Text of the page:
The Australian artist shares his story behind the graphic nature of his architectural masterpieces
With a glint in his eye and slight grin on his face, Paul Davies looks at his work with veneration. He explains each piece judiciously and shows us the textures and under layers of the work that he has created. As we wrap around the Cat Street Gallery and he finishes enlightening us on the complexities of each of his pieces, we settle down to talk. Positioned in front of a painting of a derelict pool painted in burnt sienna orange and bubble gum pink, Davies begins to tell me about his journey of becoming the artist he is today and unveils his love for architecture and street art.
“I hope that people feel that they are invited into the space, but then have a contrast with feeling like they shouldn’t be there at the same time,” says Davies. “I always leave the paintings devoid of human form so that the viewer is encouraged to generate their own response to the space.”
The space that Davies speaks of is usually comprised of mid-century modern structures and derelict spaces. These spaces are depleted of life and may be buildings that aren’t particularly ornate or beautiful, but to him represent Australia in a way that is near and dear. He explains that his process of working is to bring a camera with him almost everywhere, capturing buildings and areas that inspire him. His paintings end up being a beautiful collage of his stored photos, some of which depict a grass hut in Sumatra, a swimming pool in Los Angeles and even his mother’s house.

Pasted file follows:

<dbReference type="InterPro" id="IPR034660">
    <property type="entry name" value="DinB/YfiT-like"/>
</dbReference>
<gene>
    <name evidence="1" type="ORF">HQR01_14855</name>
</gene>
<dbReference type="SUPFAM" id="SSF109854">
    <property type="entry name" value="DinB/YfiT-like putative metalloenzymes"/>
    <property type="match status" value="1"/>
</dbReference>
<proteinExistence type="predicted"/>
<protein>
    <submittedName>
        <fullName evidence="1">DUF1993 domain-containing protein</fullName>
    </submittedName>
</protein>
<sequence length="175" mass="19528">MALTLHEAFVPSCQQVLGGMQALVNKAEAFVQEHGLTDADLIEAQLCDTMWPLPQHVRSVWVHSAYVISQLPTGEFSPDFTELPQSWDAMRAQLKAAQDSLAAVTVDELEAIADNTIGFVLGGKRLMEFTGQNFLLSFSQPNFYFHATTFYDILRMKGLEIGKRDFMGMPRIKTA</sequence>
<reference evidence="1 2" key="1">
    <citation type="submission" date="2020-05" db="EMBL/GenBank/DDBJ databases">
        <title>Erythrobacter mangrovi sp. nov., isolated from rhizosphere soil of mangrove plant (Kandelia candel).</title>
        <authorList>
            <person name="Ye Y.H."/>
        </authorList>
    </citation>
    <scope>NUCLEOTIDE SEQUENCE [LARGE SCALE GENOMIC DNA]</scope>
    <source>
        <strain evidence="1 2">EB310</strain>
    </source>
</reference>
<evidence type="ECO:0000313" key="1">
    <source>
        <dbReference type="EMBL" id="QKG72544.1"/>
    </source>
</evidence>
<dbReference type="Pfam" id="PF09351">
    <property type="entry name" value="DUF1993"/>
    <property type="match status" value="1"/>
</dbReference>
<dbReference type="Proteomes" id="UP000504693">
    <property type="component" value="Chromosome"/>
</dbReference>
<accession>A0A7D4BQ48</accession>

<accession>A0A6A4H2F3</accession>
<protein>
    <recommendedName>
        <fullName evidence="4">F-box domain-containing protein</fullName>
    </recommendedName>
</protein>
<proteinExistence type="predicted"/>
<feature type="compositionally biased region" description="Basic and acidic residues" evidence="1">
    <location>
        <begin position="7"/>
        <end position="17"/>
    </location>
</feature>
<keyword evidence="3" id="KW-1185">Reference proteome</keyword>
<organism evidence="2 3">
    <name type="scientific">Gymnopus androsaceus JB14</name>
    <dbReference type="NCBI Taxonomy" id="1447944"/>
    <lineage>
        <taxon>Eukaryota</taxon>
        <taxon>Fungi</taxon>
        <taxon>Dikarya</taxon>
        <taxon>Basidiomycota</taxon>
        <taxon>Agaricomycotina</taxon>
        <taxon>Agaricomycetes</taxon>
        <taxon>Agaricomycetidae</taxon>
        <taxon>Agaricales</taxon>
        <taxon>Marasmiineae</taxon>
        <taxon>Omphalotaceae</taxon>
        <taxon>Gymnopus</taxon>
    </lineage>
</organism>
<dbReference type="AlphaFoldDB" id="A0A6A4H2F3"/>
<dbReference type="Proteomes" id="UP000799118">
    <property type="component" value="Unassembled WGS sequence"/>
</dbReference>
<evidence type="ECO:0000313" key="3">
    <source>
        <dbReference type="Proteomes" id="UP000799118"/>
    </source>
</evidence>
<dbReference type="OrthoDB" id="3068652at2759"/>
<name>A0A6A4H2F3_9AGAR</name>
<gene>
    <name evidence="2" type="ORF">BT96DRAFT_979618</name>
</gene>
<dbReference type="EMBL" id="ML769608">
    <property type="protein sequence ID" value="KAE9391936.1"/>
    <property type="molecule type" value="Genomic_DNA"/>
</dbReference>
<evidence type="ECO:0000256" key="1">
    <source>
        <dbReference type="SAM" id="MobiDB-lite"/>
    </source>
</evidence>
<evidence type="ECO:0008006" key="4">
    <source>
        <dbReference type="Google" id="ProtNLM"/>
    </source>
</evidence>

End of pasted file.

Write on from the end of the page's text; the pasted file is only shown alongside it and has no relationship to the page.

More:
“The paintings always begin with a photograph that I take in different locations. The photographs might sit up on my studio wall for one to two years before I actually make use of them,” explains Davies. “I mix the photographs together on the picture plane to create new utopias.”
As our conversation comes to an end, I ask Davies what he wants a viewer to take away from his graphic and architectural paintings of these new utopias he speaks about. His response is that he hopes his paintings are not there to provide the audience with an answer, but rather allow the viewers to generate their own responses and seek answers within themselves.
Paul Davies – Blow Up
Venue: Cat Street Gallery, 222 Hollywood Road, Sheung Wan
Date: May 16 to June 9, 2013
Time: Mon-Fri, 11am-7pm; Sat-Sun, 11am-5pm